Showing posts with label communication skills. Show all posts
Showing posts with label communication skills. Show all posts

Friday, May 1, 2009

Things going ok.

I have a niggling sensation that although things seem to be going ok, that there's something wrong. I can't lay my finger on it yet but I feel I've been here before.

My rapport with kids is going well, no complaints.. students engaging with coursework and some seemingly really positive results. Attendance is up, kids are completing work. No real behavioural issues.

The timetable is travelling pretty well with six weeks to go of semester one.

Maybe it's the lack of that "let's attack a problem" that I'm feeling. Usually at this time of term I'm trying to be proactive about something but I haven't found that thing that has school support. It's a bit of a case of do what you're doing. There's nothing really wrong with what you're doing but conversely nothing really all that right either.

My tens proved the "when you think they know something do one more lesson" again with distance between two points. They couldn't do it on Friday.. they sortof had an idea on Tuesday but by Friday they had no trouble with key concepts such as naming coordinate pairs, calculating distances between two points graphically and algebraically, labelling axes, plotting points and the like.

Students were liking 3A MAS again now that we had finished vectors and were finishing logarithms. The usual complaints about worded problems but they are slowly getting better.

Perhaps subconsciously I'm thinking that if I'm not being encouraged to push myself I'm being directed to have a look at my teaching methods and results. Maybe I do need to be more self critical.

My experience in teaching is that asking questions like this of peers causes people to question your competency, which is hardly a path to improvement.

It's a feeling of being a bit bland ...

... and I don't like it.

Thursday, July 17, 2008

Presentation skills

I know I go on about this a bit but setting the correct expectation is half the battle in achieving good results. Presenting work well can really improve what a teacher thinks of a student. This stands to reason, usually a student that can produce neat and concise work is a high performing student. Teachers usually gravitate to students that produce quality work.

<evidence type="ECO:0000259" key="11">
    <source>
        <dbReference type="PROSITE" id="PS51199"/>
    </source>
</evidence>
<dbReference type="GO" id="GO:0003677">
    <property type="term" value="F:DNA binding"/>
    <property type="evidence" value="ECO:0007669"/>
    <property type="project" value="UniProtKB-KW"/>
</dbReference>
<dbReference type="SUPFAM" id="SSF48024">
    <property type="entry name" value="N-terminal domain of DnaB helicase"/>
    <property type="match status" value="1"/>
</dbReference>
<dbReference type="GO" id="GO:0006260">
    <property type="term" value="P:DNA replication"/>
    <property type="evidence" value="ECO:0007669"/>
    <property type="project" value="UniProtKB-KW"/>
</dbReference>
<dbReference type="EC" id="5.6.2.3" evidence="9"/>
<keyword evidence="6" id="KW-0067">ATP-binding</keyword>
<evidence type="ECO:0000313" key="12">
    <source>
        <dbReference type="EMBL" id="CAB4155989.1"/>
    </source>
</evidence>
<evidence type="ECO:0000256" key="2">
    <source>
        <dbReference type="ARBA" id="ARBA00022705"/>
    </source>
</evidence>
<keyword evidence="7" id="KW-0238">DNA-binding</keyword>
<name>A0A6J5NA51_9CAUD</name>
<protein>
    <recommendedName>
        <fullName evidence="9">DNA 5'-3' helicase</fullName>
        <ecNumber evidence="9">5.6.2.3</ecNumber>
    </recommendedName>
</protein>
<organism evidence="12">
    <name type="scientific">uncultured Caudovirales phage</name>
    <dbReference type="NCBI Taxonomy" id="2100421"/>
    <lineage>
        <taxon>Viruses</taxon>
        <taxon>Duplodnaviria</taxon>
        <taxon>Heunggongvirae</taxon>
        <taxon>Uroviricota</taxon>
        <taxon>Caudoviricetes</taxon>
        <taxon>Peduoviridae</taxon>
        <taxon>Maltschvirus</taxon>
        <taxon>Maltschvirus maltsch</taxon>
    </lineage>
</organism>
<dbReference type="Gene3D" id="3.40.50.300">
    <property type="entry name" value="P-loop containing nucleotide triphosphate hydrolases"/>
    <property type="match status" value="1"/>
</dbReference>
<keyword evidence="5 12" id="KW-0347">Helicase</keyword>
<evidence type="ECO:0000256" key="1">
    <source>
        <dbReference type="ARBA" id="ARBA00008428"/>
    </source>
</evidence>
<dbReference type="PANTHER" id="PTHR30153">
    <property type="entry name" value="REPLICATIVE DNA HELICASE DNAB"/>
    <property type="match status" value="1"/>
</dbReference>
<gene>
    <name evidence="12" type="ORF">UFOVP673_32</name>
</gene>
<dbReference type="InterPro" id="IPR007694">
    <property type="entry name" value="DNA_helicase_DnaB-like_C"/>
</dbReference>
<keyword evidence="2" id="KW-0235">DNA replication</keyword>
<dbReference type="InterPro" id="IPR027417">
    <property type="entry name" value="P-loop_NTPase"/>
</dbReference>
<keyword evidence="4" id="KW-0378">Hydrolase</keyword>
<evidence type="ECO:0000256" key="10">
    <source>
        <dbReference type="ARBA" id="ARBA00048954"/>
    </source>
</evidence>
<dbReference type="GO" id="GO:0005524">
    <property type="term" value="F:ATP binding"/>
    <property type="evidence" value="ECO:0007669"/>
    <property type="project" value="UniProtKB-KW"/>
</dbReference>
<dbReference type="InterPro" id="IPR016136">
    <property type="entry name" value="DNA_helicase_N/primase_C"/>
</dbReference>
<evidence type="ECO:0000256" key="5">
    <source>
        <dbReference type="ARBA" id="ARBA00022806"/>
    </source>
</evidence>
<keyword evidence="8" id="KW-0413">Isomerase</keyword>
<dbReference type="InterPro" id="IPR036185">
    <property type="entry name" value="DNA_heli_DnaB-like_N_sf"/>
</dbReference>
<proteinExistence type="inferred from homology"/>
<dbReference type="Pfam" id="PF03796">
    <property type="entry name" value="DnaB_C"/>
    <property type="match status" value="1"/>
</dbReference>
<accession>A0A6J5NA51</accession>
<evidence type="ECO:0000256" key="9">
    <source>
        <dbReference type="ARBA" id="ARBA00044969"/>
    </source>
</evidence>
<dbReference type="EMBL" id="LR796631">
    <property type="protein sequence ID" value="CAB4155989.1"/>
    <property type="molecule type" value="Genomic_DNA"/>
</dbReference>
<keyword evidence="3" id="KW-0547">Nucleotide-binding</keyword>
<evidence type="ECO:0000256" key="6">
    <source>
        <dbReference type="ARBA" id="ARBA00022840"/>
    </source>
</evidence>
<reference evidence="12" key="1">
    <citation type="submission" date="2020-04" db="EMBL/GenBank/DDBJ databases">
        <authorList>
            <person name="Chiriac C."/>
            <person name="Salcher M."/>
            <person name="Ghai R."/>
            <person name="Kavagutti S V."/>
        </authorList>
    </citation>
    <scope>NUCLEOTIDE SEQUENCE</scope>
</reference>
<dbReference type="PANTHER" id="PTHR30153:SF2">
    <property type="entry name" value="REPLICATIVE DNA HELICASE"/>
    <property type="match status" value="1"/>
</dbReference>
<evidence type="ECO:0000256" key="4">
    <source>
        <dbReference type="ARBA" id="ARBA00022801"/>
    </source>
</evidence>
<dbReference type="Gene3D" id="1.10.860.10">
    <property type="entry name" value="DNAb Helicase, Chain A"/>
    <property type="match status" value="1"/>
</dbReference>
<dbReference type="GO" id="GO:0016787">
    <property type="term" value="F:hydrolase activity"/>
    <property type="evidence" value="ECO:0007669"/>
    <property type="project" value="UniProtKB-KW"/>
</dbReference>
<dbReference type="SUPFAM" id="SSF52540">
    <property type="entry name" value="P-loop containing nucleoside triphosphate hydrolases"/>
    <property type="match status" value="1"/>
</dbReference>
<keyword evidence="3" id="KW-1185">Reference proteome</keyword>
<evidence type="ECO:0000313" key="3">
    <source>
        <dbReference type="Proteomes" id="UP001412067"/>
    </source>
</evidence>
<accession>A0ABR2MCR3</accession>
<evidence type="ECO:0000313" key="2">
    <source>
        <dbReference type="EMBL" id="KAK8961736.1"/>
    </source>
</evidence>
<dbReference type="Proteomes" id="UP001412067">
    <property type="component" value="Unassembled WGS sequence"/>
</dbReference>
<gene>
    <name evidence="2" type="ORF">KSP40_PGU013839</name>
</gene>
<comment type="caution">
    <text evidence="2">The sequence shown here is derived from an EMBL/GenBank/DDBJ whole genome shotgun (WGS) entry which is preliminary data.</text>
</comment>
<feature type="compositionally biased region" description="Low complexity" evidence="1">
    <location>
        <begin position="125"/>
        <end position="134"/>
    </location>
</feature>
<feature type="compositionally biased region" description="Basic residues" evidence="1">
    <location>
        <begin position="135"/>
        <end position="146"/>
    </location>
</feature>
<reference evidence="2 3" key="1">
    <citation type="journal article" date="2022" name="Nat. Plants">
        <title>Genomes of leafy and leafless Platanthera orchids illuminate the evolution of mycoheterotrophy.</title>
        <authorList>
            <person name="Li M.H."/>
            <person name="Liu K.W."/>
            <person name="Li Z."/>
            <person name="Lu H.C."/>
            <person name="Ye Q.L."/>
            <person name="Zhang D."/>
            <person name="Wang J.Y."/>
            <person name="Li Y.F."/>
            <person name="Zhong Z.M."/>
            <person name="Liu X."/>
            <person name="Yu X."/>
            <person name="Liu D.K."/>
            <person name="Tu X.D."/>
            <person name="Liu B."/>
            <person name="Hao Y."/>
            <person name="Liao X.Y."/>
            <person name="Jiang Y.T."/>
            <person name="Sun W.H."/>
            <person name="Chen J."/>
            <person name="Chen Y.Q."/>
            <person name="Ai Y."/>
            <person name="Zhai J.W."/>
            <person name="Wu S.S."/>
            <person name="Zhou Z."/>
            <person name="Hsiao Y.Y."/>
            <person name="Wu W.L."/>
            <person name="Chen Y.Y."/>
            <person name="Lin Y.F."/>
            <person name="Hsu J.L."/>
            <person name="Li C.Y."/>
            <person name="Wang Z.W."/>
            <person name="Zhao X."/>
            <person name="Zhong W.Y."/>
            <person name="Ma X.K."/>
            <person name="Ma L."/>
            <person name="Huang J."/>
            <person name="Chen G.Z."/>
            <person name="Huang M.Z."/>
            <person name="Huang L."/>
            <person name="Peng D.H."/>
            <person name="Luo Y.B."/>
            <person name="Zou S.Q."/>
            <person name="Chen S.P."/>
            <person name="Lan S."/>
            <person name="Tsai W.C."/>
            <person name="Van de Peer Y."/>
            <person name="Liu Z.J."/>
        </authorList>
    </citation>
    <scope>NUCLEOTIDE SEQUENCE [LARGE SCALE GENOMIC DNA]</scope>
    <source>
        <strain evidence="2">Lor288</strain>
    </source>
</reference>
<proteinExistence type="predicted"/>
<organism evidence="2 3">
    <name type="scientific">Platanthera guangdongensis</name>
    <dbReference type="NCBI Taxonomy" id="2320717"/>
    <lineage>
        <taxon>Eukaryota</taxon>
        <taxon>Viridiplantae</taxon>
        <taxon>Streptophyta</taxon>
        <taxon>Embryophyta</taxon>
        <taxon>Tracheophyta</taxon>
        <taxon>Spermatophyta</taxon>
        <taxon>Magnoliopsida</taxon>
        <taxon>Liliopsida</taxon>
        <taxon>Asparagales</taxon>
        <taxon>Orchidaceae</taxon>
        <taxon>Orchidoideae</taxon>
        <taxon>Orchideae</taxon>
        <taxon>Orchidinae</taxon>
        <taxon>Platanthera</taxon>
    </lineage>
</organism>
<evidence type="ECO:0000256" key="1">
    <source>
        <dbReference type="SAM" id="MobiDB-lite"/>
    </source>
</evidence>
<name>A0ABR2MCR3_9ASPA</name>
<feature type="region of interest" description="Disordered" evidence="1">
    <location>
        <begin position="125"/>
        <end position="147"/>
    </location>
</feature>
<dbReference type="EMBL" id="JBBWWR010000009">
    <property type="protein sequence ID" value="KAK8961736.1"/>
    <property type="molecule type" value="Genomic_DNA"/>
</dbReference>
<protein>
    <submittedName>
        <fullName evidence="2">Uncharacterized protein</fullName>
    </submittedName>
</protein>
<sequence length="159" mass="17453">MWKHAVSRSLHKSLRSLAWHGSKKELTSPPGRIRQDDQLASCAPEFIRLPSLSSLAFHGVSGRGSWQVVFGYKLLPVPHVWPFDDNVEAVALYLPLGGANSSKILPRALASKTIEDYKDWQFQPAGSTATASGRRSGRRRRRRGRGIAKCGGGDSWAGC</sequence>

Today, computers do the hard work for students. It doesn't take much work to google a nice template, learn how to use it, get some colours from a colour wheel and present your findings. It takes very little more time to do this - a bit more effort to print it off in the library in colour and viola an B turns into an A (or at least probability of the teacher taking more interest in the student rises). Fair - absolutely not.. the way the world works.. absolutely.

So here's some pointers:

  • Public companies spend millions on colour schemes and reports. Go download a corporate report from a large company such as PwC, BHP, Woodside. Have a look at how they are laid out and where colour is used. Make up a template in Word that looks something like it - it'll take about an hour.
  • Use a font or at most two. Make sure it's large enough to read and not all squirly.
  • Make sure it has a cover page.
  • Bind it or staple it in the top left hand corner (angle the staple at 45°).
  • Order the information so that it is easy to mark. It should follow a logical progression.
  • Check your spelling and get someone else to read it for you.
  • Have it ready two days before it is due. The last 10% of an assignment is the hardest to get and will need you to have time to think about your answer. Planning to finish the night before is not the path to an A. Teachers are more willing to have a look at something a few days before and comment on it than on the day it's due.
  • Do a bit, have a think, do a bit more. Spread it out.
  • Work collaboratively - don't copy - but discuss your ideas with those around you. Choose your friends carefully.

Employers want you to have well developed communication skills, now is the time to develop them.